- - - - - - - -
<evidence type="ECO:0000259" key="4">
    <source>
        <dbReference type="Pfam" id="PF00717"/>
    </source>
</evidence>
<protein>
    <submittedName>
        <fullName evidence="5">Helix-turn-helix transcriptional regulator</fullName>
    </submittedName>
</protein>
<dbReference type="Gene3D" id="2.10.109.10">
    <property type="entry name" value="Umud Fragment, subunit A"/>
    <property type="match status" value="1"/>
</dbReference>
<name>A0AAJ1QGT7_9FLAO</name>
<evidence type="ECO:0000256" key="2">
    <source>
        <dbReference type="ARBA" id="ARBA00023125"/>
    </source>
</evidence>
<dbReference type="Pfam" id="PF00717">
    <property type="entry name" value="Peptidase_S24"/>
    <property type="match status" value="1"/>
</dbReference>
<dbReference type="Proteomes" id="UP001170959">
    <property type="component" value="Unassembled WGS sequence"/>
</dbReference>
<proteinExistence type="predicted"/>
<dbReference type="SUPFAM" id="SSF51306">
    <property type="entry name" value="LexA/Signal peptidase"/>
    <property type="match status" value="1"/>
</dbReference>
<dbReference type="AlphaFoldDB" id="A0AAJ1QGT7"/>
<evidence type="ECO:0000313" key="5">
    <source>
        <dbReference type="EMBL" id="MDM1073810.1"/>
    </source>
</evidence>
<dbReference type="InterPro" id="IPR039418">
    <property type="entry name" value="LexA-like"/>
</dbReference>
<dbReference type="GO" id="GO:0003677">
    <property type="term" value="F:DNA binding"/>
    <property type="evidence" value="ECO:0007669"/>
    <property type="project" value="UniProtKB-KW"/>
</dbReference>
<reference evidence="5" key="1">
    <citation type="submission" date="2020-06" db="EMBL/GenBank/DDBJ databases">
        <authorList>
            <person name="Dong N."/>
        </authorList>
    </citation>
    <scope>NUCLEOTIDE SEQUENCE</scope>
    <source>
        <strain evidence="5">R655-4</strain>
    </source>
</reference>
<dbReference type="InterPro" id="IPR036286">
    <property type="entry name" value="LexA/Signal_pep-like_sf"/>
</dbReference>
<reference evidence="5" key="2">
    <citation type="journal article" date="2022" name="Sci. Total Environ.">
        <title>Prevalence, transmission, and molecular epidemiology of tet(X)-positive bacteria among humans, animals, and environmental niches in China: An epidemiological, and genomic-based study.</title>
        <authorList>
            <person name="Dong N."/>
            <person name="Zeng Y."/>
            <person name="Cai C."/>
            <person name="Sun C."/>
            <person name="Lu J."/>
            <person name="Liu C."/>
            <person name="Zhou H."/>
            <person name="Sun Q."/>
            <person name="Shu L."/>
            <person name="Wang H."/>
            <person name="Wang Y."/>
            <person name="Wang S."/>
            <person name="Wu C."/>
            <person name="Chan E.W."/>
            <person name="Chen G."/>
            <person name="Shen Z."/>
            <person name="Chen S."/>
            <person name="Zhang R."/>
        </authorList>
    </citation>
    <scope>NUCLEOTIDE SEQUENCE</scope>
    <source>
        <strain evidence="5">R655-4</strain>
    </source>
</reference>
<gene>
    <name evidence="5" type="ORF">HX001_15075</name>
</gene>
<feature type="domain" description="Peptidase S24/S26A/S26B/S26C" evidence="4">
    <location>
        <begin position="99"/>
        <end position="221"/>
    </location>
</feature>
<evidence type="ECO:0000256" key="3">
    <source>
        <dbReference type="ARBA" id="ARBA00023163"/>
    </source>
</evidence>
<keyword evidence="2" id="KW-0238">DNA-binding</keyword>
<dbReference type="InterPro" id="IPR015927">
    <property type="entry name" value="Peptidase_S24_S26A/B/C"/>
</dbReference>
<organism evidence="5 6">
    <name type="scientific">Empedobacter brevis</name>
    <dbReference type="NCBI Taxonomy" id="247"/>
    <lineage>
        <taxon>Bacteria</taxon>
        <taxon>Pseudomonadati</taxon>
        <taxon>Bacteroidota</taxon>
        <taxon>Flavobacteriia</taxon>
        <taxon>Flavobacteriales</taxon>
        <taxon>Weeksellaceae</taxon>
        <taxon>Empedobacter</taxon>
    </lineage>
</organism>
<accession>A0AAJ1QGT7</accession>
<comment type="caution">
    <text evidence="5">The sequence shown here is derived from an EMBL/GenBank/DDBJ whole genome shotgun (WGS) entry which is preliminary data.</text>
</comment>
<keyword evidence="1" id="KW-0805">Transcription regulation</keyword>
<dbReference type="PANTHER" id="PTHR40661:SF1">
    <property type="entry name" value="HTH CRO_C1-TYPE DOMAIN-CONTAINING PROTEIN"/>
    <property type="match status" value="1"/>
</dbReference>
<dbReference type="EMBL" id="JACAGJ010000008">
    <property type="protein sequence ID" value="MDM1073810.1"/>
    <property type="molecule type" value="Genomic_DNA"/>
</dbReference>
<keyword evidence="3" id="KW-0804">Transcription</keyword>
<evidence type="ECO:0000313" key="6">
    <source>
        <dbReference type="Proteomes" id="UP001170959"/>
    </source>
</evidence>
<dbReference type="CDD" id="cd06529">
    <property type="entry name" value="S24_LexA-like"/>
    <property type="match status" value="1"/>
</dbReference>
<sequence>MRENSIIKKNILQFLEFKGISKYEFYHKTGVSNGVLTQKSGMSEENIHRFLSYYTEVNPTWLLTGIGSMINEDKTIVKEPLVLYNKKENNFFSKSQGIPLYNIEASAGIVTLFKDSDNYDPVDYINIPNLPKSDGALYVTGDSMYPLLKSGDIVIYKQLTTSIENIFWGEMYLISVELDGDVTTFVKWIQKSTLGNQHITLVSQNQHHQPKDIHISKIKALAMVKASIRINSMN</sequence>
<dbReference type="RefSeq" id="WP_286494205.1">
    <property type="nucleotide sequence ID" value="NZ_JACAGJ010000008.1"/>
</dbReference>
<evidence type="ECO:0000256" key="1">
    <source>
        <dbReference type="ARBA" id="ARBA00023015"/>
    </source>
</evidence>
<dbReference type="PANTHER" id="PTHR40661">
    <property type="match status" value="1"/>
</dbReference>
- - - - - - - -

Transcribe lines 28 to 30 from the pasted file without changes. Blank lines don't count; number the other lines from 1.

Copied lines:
<proteinExistence type="predicted"/>
<dbReference type="SUPFAM" id="SSF51306">
    <property type="entry name" value="LexA/Signal peptidase"/>